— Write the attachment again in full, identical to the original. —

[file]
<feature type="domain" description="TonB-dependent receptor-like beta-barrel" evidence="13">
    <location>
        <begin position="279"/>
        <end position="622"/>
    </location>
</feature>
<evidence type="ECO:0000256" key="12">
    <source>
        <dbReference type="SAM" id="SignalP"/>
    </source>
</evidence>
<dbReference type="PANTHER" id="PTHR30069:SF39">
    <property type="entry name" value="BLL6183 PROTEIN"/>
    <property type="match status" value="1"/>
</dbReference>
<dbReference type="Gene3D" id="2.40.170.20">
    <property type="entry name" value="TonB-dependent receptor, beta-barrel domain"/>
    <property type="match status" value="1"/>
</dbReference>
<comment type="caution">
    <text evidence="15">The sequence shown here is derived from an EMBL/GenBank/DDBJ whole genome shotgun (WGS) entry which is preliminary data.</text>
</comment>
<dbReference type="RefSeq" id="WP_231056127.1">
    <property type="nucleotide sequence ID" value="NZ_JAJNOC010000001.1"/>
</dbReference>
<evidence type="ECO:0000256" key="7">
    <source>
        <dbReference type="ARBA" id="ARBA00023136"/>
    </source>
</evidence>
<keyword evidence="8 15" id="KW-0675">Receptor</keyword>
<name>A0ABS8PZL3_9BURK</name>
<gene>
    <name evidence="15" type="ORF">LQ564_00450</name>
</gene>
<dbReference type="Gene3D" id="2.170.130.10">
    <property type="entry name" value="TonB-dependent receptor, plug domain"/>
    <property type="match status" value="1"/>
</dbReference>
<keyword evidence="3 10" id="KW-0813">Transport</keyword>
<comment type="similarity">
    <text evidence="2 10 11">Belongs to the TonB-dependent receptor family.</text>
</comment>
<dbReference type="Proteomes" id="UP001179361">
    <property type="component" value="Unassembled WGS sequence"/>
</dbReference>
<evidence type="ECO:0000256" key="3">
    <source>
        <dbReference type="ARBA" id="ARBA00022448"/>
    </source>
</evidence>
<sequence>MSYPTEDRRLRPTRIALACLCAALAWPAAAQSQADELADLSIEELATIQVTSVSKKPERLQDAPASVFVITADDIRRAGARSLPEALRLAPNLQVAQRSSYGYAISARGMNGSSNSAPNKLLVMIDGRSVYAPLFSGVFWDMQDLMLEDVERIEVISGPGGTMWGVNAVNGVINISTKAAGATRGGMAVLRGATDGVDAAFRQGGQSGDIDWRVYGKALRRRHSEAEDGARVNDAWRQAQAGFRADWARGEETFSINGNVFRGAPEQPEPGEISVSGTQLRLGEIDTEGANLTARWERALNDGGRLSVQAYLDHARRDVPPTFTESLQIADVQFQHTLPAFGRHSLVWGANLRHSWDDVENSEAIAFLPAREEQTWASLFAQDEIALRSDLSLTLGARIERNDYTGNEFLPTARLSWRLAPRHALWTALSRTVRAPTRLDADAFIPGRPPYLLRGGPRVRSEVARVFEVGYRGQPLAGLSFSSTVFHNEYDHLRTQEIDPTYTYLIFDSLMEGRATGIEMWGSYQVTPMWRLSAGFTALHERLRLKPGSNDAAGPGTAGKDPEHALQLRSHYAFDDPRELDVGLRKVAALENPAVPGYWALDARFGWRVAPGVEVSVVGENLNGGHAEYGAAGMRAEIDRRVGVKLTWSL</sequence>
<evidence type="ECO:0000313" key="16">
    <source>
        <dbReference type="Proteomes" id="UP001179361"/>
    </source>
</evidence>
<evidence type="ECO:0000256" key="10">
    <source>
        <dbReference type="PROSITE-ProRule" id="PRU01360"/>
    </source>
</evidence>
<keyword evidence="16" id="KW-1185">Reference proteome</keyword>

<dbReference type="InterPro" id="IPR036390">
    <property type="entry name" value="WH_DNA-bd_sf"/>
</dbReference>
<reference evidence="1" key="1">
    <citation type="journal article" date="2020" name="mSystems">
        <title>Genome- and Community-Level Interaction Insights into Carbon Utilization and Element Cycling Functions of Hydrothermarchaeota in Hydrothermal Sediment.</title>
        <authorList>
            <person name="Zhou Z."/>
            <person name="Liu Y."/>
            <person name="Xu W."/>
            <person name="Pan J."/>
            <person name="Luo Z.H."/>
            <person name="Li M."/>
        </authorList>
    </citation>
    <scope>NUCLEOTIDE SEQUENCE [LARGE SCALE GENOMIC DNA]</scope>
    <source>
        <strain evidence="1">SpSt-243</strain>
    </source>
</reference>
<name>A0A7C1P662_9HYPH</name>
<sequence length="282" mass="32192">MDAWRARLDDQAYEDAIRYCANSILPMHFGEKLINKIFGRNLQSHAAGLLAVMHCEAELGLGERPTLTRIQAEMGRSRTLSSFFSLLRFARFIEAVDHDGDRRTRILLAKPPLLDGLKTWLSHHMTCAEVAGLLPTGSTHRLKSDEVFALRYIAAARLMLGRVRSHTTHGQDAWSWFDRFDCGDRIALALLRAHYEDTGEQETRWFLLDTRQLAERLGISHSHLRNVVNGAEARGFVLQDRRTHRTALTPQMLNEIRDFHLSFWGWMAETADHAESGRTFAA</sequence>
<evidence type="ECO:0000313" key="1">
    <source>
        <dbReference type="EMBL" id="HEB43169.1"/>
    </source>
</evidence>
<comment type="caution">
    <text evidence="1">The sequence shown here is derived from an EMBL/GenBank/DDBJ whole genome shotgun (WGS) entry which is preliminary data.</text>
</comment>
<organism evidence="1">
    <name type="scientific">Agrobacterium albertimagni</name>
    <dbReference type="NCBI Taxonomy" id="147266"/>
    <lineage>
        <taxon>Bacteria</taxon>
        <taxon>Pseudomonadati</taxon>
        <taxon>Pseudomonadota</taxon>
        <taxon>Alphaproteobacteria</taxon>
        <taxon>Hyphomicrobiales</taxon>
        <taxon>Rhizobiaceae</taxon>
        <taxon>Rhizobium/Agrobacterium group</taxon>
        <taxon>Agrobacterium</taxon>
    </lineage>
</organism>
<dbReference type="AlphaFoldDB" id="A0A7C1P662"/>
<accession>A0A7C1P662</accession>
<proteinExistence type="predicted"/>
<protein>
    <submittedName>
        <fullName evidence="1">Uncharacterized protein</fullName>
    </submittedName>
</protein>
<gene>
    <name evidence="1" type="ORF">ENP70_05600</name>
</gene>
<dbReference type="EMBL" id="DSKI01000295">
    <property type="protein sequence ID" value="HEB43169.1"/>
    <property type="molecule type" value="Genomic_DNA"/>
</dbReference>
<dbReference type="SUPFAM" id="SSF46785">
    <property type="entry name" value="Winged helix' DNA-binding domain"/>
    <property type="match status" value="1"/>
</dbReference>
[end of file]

<feature type="domain" description="TonB-dependent receptor-like beta-barrel" evidence="13">
    <location>
        <begin position="279"/>
        <end position="622"/>
    </location>
</feature>
<evidence type="ECO:0000256" key="12">
    <source>
        <dbReference type="SAM" id="SignalP"/>
    </source>
</evidence>
<dbReference type="PANTHER" id="PTHR30069:SF39">
    <property type="entry name" value="BLL6183 PROTEIN"/>
    <property type="match status" value="1"/>
</dbReference>
<dbReference type="Gene3D" id="2.40.170.20">
    <property type="entry name" value="TonB-dependent receptor, beta-barrel domain"/>
    <property type="match status" value="1"/>
</dbReference>
<comment type="caution">
    <text evidence="15">The sequence shown here is derived from an EMBL/GenBank/DDBJ whole genome shotgun (WGS) entry which is preliminary data.</text>
</comment>
<dbReference type="RefSeq" id="WP_231056127.1">
    <property type="nucleotide sequence ID" value="NZ_JAJNOC010000001.1"/>
</dbReference>
<evidence type="ECO:0000256" key="7">
    <source>
        <dbReference type="ARBA" id="ARBA00023136"/>
    </source>
</evidence>
<keyword evidence="8 15" id="KW-0675">Receptor</keyword>
<name>A0ABS8PZL3_9BURK</name>
<gene>
    <name evidence="15" type="ORF">LQ564_00450</name>
</gene>
<dbReference type="Gene3D" id="2.170.130.10">
    <property type="entry name" value="TonB-dependent receptor, plug domain"/>
    <property type="match status" value="1"/>
</dbReference>
<keyword evidence="3 10" id="KW-0813">Transport</keyword>
<comment type="similarity">
    <text evidence="2 10 11">Belongs to the TonB-dependent receptor family.</text>
</comment>
<dbReference type="Proteomes" id="UP001179361">
    <property type="component" value="Unassembled WGS sequence"/>
</dbReference>
<evidence type="ECO:0000256" key="3">
    <source>
        <dbReference type="ARBA" id="ARBA00022448"/>
    </source>
</evidence>
<sequence>MSYPTEDRRLRPTRIALACLCAALAWPAAAQSQADELADLSIEELATIQVTSVSKKPERLQDAPASVFVITADDIRRAGARSLPEALRLAPNLQVAQRSSYGYAISARGMNGSSNSAPNKLLVMIDGRSVYAPLFSGVFWDMQDLMLEDVERIEVISGPGGTMWGVNAVNGVINISTKAAGATRGGMAVLRGATDGVDAAFRQGGQSGDIDWRVYGKALRRRHSEAEDGARVNDAWRQAQAGFRADWARGEETFSINGNVFRGAPEQPEPGEISVSGTQLRLGEIDTEGANLTARWERALNDGGRLSVQAYLDHARRDVPPTFTESLQIADVQFQHTLPAFGRHSLVWGANLRHSWDDVENSEAIAFLPAREEQTWASLFAQDEIALRSDLSLTLGARIERNDYTGNEFLPTARLSWRLAPRHALWTALSRTVRAPTRLDADAFIPGRPPYLLRGGPRVRSEVARVFEVGYRGQPLAGLSFSSTVFHNEYDHLRTQEIDPTYTYLIFDSLMEGRATGIEMWGSYQVTPMWRLSAGFTALHERLRLKPGSNDAAGPGTAGKDPEHALQLRSHYAFDDPRELDVGLRKVAALENPAVPGYWALDARFGWRVAPGVEVSVVGENLNGGHAEYGAAGMRAEIDRRVGVKLTWSL</sequence>
<evidence type="ECO:0000313" key="16">
    <source>
        <dbReference type="Proteomes" id="UP001179361"/>
    </source>
</evidence>
<evidence type="ECO:0000256" key="10">
    <source>
        <dbReference type="PROSITE-ProRule" id="PRU01360"/>
    </source>
</evidence>
<keyword evidence="16" id="KW-1185">Reference proteome</keyword>

<dbReference type="InterPro" id="IPR036390">
    <property type="entry name" value="WH_DNA-bd_sf"/>
</dbReference>
<reference evidence="1" key="1">
    <citation type="journal article" date="2020" name="mSystems">
        <title>Genome- and Community-Level Interaction Insights into Carbon Utilization and Element Cycling Functions of Hydrothermarchaeota in Hydrothermal Sediment.</title>
        <authorList>
            <person name="Zhou Z."/>
            <person name="Liu Y."/>
            <person name="Xu W."/>
            <person name="Pan J."/>
            <person name="Luo Z.H."/>
            <person name="Li M."/>
        </authorList>
    </citation>
    <scope>NUCLEOTIDE SEQUENCE [LARGE SCALE GENOMIC DNA]</scope>
    <source>
        <strain evidence="1">SpSt-243</strain>
    </source>
</reference>
<name>A0A7C1P662_9HYPH</name>
<sequence length="282" mass="32192">MDAWRARLDDQAYEDAIRYCANSILPMHFGEKLINKIFGRNLQSHAAGLLAVMHCEAELGLGERPTLTRIQAEMGRSRTLSSFFSLLRFARFIEAVDHDGDRRTRILLAKPPLLDGLKTWLSHHMTCAEVAGLLPTGSTHRLKSDEVFALRYIAAARLMLGRVRSHTTHGQDAWSWFDRFDCGDRIALALLRAHYEDTGEQETRWFLLDTRQLAERLGISHSHLRNVVNGAEARGFVLQDRRTHRTALTPQMLNEIRDFHLSFWGWMAETADHAESGRTFAA</sequence>
<evidence type="ECO:0000313" key="1">
    <source>
        <dbReference type="EMBL" id="HEB43169.1"/>
    </source>
</evidence>
<comment type="caution">
    <text evidence="1">The sequence shown here is derived from an EMBL/GenBank/DDBJ whole genome shotgun (WGS) entry which is preliminary data.</text>
</comment>
<organism evidence="1">
    <name type="scientific">Agrobacterium albertimagni</name>
    <dbReference type="NCBI Taxonomy" id="147266"/>
    <lineage>
        <taxon>Bacteria</taxon>
        <taxon>Pseudomonadati</taxon>
        <taxon>Pseudomonadota</taxon>
        <taxon>Alphaproteobacteria</taxon>
        <taxon>Hyphomicrobiales</taxon>
        <taxon>Rhizobiaceae</taxon>
        <taxon>Rhizobium/Agrobacterium group</taxon>
        <taxon>Agrobacterium</taxon>
    </lineage>
</organism>
<dbReference type="AlphaFoldDB" id="A0A7C1P662"/>
<accession>A0A7C1P662</accession>
<proteinExistence type="predicted"/>
<protein>
    <submittedName>
        <fullName evidence="1">Uncharacterized protein</fullName>
    </submittedName>
</protein>
<gene>
    <name evidence="1" type="ORF">ENP70_05600</name>
</gene>
<dbReference type="EMBL" id="DSKI01000295">
    <property type="protein sequence ID" value="HEB43169.1"/>
    <property type="molecule type" value="Genomic_DNA"/>
</dbReference>
<dbReference type="SUPFAM" id="SSF46785">
    <property type="entry name" value="Winged helix' DNA-binding domain"/>
    <property type="match status" value="1"/>
</dbReference>